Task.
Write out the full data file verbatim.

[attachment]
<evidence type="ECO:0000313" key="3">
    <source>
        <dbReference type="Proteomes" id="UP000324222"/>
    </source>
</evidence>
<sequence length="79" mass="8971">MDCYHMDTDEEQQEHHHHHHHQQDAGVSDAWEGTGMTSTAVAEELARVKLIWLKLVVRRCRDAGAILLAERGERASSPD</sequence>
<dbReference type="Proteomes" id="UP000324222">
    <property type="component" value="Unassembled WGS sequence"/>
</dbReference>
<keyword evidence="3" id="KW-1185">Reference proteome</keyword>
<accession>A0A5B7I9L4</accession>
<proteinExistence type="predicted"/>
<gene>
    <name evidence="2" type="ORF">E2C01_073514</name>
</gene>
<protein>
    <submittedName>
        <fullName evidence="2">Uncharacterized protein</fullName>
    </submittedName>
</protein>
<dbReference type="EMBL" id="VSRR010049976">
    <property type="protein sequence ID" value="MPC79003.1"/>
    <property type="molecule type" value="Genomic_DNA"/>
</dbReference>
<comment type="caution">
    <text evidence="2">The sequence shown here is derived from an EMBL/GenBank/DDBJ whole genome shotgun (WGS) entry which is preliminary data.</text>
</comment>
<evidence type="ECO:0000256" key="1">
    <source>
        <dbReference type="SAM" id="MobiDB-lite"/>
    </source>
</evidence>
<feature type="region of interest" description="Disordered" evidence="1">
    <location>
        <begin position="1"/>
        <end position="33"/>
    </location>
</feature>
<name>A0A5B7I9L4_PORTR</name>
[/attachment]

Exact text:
<evidence type="ECO:0000313" key="3">
    <source>
        <dbReference type="Proteomes" id="UP000324222"/>
    </source>
</evidence>
<sequence length="79" mass="8971">MDCYHMDTDEEQQEHHHHHHHQQDAGVSDAWEGTGMTSTAVAEELARVKLIWLKLVVRRCRDAGAILLAERGERASSPD</sequence>
<dbReference type="Proteomes" id="UP000324222">
    <property type="component" value="Unassembled WGS sequence"/>
</dbReference>
<keyword evidence="3" id="KW-1185">Reference proteome</keyword>
<accession>A0A5B7I9L4</accession>
<proteinExistence type="predicted"/>
<gene>
    <name evidence="2" type="ORF">E2C01_073514</name>
</gene>
<protein>
    <submittedName>
        <fullName evidence="2">Uncharacterized protein</fullName>
    </submittedName>
</protein>
<dbReference type="EMBL" id="VSRR010049976">
    <property type="protein sequence ID" value="MPC79003.1"/>
    <property type="molecule type" value="Genomic_DNA"/>
</dbReference>
<comment type="caution">
    <text evidence="2">The sequence shown here is derived from an EMBL/GenBank/DDBJ whole genome shotgun (WGS) entry which is preliminary data.</text>
</comment>
<evidence type="ECO:0000256" key="1">
    <source>
        <dbReference type="SAM" id="MobiDB-lite"/>
    </source>
</evidence>
<feature type="region of interest" description="Disordered" evidence="1">
    <location>
        <begin position="1"/>
        <end position="33"/>
    </location>
</feature>
<name>A0A5B7I9L4_PORTR</name>